Some Republican candidates have shown little mercy for very sick people and for homeowners who face foreclosure. If they can't pay, let nature, i.e. the free capitalistic and cruel market take its course. The Michigan native, Mr. Romney, even condemned the bailout of GM and Chrysler, saying that if they failed and if thousands lost their jobs, that was the way it had to be. Too bad, added Mr. Huntsman, a man I expected to show some compassion for the unemployed. When faced with the question of what to do with banks that are "too big to fail", none of the contenders was able to offer a solution in last night's debate. In summary, everyone, even the bumbling Rick Perry, recommended a return to the heartless days of savage capitalism, probably because they all receive a lot of financial support from big business. The real winner was without a doubt Newton Gingrich who had the temerity of scolding one of the moderators, Bartiromo, for giving him 30 seconds for a topic that would require several hours, health care.
The real problem among the candidates is that they seem to be out of touch with the feelings of the population at large. The majority of Americans strongly believe that the rich are getting a free pass when it comes to paying their fair share of taxes. Outrageous bonuses to CEO's of failing (bailed out) companies compound the ire of the middle class which occupies Wall Street. Ms. Bachman ceaselessly rewinds the tape (she clearly memorized the spiel) of wishing they would go and manifest in front of the White House. Romney coldly tells people who have "underwater" mortgages to keep faith in the capitalist system, just as Marie-Antoinette regally enjoined hungry Frenchmen to eat cake instead of bread. Ron Paul and his supporters would let very sick and uninsured people die of their disease. Their ideal government would consist of a few employees collecting taxes and distributing the funds to the States. What United States?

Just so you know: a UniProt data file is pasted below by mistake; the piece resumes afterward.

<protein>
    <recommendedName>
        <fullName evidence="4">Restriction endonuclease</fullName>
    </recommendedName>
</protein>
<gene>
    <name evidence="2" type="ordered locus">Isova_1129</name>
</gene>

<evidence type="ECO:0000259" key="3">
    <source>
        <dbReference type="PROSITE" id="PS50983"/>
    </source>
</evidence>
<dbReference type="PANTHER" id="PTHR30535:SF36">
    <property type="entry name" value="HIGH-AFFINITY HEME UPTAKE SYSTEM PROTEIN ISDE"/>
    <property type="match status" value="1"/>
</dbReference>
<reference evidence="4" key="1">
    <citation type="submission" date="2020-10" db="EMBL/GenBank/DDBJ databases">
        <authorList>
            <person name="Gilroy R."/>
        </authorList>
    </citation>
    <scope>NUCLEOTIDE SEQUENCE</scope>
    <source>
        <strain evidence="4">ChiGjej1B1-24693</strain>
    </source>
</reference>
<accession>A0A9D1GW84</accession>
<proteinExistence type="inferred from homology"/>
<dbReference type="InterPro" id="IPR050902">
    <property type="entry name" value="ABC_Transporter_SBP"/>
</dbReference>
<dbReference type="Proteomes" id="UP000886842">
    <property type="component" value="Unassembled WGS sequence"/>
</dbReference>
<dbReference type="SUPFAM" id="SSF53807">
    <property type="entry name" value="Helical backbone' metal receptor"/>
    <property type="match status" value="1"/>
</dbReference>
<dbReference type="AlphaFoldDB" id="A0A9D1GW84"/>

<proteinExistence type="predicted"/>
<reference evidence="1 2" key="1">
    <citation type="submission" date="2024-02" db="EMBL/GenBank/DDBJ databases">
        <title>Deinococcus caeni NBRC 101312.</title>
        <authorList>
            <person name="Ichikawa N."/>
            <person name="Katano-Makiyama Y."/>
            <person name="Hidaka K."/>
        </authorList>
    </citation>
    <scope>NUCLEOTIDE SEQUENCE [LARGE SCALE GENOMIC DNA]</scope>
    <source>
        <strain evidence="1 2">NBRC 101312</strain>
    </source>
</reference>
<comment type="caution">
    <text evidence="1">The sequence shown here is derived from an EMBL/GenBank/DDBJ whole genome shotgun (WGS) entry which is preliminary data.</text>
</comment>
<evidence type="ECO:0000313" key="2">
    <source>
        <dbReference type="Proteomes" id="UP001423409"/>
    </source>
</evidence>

Apparently a few very large companies are responsible for 90% of the country's GDP. However, they don't pay 90% of the taxes as they have scores of lobbyists who "convince" key lawmakers to introduce a few more loopholes in the tax system. Just look at insurance companies, drug manufacturers, financial companies, and farmers; they all have either subsidies or tax exemptions or outright donations from the Federal Government and they make obscene amounts of profits as they exert a virtual monopoly on their respective market. Did any candidates even suggest closing the loopholes in the tax code? Yes, they did, but with great cunning, they offered to compensate by lowering the capital gains rate 10%. The bottom line is going to be even better for these huge conglomerates. And Joe Smith, or Jane Doe, who make a living with great difficulty in the middle class, who represents them in Washington? What influential lobby defends the middle-class? Oh, that's right, that's why we elected our Congressmen and women, to defend and protect our interests (place sarcasm here!)
That's the key point; money has taken over the political representation. The power resides not in the hands of the people, as the Founding Fathers had desired, but in the greedy palms of thousands of speculators, large companies and politicians.
The OWS movement wants that, precisely: A major change in the way we do politics and stop enacting laws that favor the few and crush the many. That will require the elimination of lobbies, gasp! What happened to the first amendment? (place irony here).
We hold these truths to be self-evident, that all men are created equal, that they are endowed by their Creator with certain unalienable Rights, that among these are Life, Liberty and the pursuit of Happiness.
All men, or just a few?